The specific DSM-5 criteria for delusional disorder are as follows:[1]

  • Presence of one or more delusions with a duration of one month or longer.
  • The criteria for schizophrenia has never been met. Note: Hallucinations, if present are not prominent and are related to the delusional theme (e.g., the sensation of being infected with insects is associated with the delusions of infestation).
  • Apart from the impact of the delusion(s) or its ramifications, functioning is not markedly impaired, and behavior is not obviously bizarre or odd.
  • If manic or major depressive episodes have occurred, these have been brief relative to the duration of the delusional periods.
  • The disturbance is not better explained by another mental disorder such as obsessive-compulsive disorder, and is not attributable to the physiological effects of a substance or medication or another medical condition.

Subtypes are defined as erotomanic, grandiose, jealous, persecutory, somatic, mixed, and unspecified. The diagnosis is further specified “with bizarre content” when delusions are clearly implausible, not understandable, and not derived from ordinary life experiences.

The following duration specifiers are used only after 1-year duration of the disorder:

  • First episode, currently in acute episode
  • First episode, currently in partial remission
  • First episode, currently in full remission
  • Multiple episodes, currently in acute episode
  • Multiple episodes, currently in partial remission
  • Multiple episodes, currently in full remission
  • Continuous
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Epidemiology

United states statistics

The prevalence of delusional disorder in the United States is estimated in the DSM-5 to be around 0.02%[1] , which is considerably lower than the prevalence of schizophrenia (1%) and mood disorders (5%).[7] Our current understanding of delusional disorder, however, is limited by scarce scientific data that mostly consist of individual case descriptions or small uncontrolled case studies, which are therefore difficult or impossible to duplicate.[8]

International statistics

A British study reported that of 227 patients presenting to mental health centers with a first episode of psychosis during the 3-year study period, 7% were diagnosed with persistent delusional disorder, as compared to 11% with schizophrenia and 19% with psychotic depression.[10]

Sexual differences in incidence

The female-to-male ratio has been reported to vary from 1.18[9] -3:1[5] . Men are more likely than women to develop paranoid delusions; women are more likely than men to develop delusions of erotomania.[7] Associated factors include being married, being employed, recent immigration, low socioeconomic status, celibacy among men, and widowhood among women.[9, 2]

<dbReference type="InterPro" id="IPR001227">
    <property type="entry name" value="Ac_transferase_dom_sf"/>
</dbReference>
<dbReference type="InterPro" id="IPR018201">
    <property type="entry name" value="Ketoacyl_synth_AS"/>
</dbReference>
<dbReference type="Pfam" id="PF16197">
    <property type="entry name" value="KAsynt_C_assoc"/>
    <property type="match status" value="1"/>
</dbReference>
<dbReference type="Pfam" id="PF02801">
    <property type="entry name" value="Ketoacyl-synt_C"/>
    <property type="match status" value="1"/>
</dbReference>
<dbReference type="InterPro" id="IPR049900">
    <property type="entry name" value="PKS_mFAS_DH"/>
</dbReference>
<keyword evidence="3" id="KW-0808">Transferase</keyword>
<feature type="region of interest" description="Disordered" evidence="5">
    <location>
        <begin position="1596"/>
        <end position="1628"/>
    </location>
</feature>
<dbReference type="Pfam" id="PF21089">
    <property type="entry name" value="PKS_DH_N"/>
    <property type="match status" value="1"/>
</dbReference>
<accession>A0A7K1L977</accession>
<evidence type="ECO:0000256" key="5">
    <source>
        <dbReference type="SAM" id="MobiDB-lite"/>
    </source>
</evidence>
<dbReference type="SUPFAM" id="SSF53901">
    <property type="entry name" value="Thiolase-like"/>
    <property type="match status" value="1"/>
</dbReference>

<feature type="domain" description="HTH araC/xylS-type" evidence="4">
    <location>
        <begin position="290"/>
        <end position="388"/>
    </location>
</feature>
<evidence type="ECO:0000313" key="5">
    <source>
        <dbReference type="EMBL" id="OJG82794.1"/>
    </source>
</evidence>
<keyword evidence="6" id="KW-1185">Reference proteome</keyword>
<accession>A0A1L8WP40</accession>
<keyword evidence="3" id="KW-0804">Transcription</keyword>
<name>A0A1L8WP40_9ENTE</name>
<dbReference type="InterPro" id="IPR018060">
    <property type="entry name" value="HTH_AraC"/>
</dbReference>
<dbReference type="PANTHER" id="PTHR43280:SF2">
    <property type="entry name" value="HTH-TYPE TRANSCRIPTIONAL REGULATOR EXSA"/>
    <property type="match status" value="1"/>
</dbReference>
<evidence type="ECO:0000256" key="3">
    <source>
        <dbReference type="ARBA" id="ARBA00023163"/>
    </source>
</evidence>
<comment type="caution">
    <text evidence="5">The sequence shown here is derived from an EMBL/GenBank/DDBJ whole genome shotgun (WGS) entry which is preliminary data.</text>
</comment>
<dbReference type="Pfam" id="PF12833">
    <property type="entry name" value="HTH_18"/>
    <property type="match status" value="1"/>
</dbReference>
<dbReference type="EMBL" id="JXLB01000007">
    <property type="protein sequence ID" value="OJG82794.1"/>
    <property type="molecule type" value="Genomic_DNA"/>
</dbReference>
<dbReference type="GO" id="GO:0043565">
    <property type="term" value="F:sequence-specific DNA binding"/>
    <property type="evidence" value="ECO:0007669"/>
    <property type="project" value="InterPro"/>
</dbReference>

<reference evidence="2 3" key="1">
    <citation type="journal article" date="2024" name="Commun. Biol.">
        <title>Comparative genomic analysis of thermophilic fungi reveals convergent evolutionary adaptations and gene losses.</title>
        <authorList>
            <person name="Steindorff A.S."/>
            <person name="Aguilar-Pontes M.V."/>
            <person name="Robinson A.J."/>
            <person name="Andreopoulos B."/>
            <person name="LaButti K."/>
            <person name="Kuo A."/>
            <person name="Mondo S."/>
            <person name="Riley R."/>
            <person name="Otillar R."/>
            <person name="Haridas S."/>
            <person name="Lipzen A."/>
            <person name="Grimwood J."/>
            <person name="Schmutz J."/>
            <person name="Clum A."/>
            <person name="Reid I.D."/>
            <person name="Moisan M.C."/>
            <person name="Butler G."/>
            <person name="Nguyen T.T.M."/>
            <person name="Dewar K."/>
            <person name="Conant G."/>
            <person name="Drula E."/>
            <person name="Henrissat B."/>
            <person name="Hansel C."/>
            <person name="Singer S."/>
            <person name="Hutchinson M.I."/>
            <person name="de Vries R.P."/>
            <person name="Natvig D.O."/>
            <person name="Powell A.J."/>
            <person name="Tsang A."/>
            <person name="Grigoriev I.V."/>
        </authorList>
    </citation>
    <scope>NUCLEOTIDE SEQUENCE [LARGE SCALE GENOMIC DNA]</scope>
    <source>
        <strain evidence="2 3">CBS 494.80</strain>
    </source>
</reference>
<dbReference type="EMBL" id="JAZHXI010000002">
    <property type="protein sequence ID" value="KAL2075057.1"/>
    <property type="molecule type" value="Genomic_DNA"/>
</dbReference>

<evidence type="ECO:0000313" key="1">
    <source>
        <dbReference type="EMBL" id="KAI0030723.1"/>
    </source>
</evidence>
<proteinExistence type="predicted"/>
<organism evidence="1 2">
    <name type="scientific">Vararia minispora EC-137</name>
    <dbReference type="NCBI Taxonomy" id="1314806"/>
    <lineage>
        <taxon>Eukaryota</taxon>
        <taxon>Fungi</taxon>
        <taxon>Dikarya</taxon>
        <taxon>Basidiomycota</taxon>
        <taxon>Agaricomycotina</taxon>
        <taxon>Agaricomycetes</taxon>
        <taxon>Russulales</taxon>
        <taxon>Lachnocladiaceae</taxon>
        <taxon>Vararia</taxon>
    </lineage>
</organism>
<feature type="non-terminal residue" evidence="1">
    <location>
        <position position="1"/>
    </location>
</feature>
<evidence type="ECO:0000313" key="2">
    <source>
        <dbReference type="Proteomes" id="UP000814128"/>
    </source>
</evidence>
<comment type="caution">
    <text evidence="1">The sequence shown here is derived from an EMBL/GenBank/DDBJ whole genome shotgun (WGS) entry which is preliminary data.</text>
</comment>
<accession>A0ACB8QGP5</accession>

Age-related differences in incidence

The mean age of onset is 40 years and ranges from 18-90 years.[7] A Spanish study conducted by de Portugal et al (2008) looked at medical records of 370 people diagnosed with delusional disorder and found that the mean age in this population was 55 years, with 56.5% of the patients being female.

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Etiology

General considerations

The etiology of delusional disorder is unknown, and several difficulties exist in conducting research in this area:

  • Patients currently diagnosed with delusional disorder may represent a heterogeneous group of patients with delusions as the predominant symptom.
  • Patients often do not present for treatment, and thus they do not commonly make themselves available for research studies.
  • However, strong indications exist that delusional disorder is a distinct condition, different from schizophrenia or mood disorder. Naturalistic studies indicated that delusional disorder has a relatively stable course.
  • The definition of this condition has changed over time and continues to be a work in progress.

Genetics

The relationship to the more severe psychosis is yet unclear. According to the DSM-5, on average, global function is generally better than that observed in schizophrenia. Although the diagnosis is generally stable, a proportion of individuals go on to develop schizophrenia. Delusional disorder has a significant familial relationship with both schizophrenia and schizotypal personality disorder. Although it can occur in younger age groups, the condition is more prevalent in older individuals.[1]

Biochemical factors

Biological factors may play some role in the development of delusional disorder, as delusions are associated with a wide range of nonpsychiatric medical conditions. Among patients with neurologic disorders (primarily dementia, head injury, and seizures) problems with the basal ganglia and temporal lobe are most commonly associated with delusions.[7, 12] However, a case report of a somatic delusion involving reduplication of body parts implicated the temporal and parietal lobes, showing hypoperfusion of both regions.[13]

Campana et al[14] used eye tracking movement tests to understand the relationship between frontal field functions and clinical symptoms of delusional disorder. They found that compared with normal participants, patients with delusional disorder showed abnormalities of voluntary saccadic eye movements and smooth pursuit eye movements, a dysfunction similar to that seen in patients with schizophrenia.